Your new wife is a gem. You couldn’t be happier about your recent remarriage. But her adult children are another matter. They’re chronically under-employed. They’re disrespectful to their mother. They frequently ask for money, which they never repay. You can barely tolerate their presence.
Your initial reaction is to protect her, to tell the kids, “No, she’s not going to pay for your car insurance. Try getting a job!” Yet any suggestions are met with resistance. Your efforts are seen as interfering , harsh and critical.
Stepchildren pose a serious challenge to remarried couples and are often the reason two-thirds of such marriages end in divorce, according to the U.S. Census Bureau. Even when the offspring are grown and live out of the house, they still threaten the integrity of the marriage.
The primary culprit is skewed alliances. Parents will always have stronger emotional ties to their biological children than they have with a new spouse. Part of the explanation is common DNA. They also share a lifetime of experiences, jokes and expectations.
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Divorced parents may also feel guilty about the breakup and go to great lengths to make amends. Money and expensive gifts are lavished on often undeserving children. Any attempts to limit the behavior are uncomfortable for both givers and recipients.
Recently arrived partners are viewed as interlopers. No matter how sensitive or pleasant they are to the stepchildren, they are alien to the family unit. If they try to intercede, they’ll be met with hostility.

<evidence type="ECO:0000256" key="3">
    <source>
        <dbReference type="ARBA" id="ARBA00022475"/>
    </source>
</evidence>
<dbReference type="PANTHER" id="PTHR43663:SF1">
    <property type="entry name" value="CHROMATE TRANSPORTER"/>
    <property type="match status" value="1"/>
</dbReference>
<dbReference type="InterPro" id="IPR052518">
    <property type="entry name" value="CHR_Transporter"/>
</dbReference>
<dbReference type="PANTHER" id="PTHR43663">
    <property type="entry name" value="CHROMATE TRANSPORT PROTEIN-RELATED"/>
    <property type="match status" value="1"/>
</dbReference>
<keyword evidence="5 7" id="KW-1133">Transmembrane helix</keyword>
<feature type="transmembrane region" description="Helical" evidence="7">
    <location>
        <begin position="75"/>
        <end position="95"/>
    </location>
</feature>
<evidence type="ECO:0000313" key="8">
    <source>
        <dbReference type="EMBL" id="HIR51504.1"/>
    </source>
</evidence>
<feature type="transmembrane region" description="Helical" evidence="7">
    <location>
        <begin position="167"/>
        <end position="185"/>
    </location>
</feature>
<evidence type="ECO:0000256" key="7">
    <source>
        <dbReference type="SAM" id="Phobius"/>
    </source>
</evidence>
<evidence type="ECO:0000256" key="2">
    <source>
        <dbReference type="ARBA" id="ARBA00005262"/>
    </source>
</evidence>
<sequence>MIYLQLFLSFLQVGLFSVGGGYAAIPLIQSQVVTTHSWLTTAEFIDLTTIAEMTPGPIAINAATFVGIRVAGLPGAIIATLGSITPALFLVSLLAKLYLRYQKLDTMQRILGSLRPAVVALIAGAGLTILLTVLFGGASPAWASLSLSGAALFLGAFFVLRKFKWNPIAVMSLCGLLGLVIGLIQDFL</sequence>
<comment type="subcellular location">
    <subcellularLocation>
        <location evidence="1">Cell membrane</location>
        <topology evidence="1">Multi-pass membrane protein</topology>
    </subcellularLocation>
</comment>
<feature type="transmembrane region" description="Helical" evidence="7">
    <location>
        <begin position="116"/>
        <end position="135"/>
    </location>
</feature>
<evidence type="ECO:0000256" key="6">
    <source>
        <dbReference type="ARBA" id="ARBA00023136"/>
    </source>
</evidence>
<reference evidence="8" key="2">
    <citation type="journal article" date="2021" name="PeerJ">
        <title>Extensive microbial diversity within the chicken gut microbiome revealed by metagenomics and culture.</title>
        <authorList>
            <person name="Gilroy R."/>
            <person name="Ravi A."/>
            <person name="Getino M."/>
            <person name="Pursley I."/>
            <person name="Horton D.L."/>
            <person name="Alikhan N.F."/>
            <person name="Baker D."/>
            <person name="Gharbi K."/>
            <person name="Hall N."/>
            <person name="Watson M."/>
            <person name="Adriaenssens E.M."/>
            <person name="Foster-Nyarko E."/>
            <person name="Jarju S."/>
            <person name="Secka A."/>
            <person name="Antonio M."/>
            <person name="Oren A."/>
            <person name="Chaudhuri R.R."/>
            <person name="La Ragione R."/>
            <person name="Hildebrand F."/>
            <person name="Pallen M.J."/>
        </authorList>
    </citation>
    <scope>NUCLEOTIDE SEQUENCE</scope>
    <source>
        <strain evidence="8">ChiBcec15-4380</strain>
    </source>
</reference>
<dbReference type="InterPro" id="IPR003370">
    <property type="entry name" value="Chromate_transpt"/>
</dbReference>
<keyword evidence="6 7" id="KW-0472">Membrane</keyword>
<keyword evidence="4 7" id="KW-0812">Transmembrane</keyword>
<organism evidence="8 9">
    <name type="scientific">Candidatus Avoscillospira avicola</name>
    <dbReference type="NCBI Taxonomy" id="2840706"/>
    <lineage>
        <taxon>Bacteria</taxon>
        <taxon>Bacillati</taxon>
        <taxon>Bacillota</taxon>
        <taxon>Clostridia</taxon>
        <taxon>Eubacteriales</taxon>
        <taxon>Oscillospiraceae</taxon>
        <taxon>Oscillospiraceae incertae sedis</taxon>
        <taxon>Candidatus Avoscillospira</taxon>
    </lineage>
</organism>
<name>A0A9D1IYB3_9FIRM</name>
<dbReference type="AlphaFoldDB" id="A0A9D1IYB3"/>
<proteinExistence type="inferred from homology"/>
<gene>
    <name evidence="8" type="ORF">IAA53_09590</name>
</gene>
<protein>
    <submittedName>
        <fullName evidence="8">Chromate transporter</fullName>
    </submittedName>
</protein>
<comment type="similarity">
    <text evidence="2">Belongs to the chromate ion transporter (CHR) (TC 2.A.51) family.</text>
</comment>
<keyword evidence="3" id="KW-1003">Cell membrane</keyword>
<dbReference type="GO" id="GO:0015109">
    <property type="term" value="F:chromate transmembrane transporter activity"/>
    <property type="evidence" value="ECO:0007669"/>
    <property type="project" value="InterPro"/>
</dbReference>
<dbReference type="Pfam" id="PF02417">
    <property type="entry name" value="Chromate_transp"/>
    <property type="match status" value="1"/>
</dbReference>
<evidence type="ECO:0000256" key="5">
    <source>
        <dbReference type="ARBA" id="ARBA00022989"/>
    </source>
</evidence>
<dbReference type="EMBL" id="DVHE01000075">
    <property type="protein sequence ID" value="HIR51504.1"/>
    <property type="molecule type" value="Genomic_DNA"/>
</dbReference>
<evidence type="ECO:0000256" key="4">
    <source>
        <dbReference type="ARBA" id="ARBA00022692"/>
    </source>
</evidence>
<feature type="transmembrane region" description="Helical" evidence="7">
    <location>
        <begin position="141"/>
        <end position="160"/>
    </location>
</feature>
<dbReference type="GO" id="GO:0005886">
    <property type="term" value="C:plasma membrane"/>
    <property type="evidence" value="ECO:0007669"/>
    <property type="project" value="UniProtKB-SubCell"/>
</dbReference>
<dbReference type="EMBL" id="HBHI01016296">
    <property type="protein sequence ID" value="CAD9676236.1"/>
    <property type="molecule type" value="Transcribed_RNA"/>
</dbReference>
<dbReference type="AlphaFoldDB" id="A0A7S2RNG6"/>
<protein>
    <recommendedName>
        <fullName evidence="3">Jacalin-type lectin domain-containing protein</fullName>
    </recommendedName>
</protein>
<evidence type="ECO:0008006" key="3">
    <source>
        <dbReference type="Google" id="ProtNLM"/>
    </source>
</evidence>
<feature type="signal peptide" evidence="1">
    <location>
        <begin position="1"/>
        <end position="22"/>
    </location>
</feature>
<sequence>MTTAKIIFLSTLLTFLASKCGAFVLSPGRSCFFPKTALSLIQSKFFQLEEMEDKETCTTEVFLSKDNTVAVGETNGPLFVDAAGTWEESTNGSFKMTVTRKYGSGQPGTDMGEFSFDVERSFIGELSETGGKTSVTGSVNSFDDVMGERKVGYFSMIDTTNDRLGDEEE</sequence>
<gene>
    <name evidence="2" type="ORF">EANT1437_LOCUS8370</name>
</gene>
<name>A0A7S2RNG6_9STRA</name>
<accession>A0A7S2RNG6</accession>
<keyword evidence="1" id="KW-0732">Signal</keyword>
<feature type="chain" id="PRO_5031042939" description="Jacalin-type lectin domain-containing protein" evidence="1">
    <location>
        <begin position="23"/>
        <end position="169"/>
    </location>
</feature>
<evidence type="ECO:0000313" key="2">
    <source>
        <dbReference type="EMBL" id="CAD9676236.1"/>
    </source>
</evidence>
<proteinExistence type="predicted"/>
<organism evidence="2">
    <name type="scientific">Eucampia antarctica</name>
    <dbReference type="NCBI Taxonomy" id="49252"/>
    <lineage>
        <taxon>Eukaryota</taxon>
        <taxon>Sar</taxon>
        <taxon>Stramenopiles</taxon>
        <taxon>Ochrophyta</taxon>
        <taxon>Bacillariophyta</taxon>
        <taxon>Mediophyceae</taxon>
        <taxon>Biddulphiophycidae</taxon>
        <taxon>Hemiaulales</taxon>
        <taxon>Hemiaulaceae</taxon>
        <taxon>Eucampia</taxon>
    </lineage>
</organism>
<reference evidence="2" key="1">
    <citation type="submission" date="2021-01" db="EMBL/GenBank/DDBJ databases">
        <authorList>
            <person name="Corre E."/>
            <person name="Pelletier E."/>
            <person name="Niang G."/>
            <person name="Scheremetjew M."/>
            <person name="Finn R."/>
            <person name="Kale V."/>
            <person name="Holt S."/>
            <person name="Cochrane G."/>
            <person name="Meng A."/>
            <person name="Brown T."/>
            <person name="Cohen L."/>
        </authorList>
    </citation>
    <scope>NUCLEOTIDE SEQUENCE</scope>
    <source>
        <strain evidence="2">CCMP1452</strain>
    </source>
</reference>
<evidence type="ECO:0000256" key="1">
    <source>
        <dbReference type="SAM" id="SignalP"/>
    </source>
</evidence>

The matter is further complicated if the children’s biological parent is in their lives. That persona casts a huge shadow over the fledgling clan. Children tell themselves, “I already have a father, thank you. I certainly don’t need or want you in my life.”
The presence of stepchildren — even grown ones — complicates a new marriage. Yet they are an integral component of the union. They cannot be separated from the parent. For the relationship to succeed, it must navigate the stepchild maze. The outcome is worth the effort.
HOW TO GET ALONG WITH STEPCHILDREN
Understand that you aren’t the parent. You’re not in charge of the stepchildren. They already have a biological mom and dad.
Don’t interfere with the parent-child relationship. Allow spouses to have unadulterated time alone with their children. They are a unit that doesn’t include you.
Let biological parents discipline. Defer to spouses’ wishes. If you have a problem with a child, tell the parent so he or she can take appropriate action.
Spend time strengthening your new family. Build memories. Have fun. Share experiences.
Be positive. Find characteristics you admire about each stepchild. Go out of your way to give compliments.
Support biological parents’ efforts. They’re both doing the best they can. Let them know you’re on their side.
Build your relationship with your stepchildren. Decide how you can relate to each child. Spend time together one-onone.
Don’t force interactions between your own children and your stepchildren. Provide opportunities for interaction; then let their relationships grow in their own time.
Be patient. Relationships with stepchildren take years to develop. Don’t get discouraged. Time is your best ally.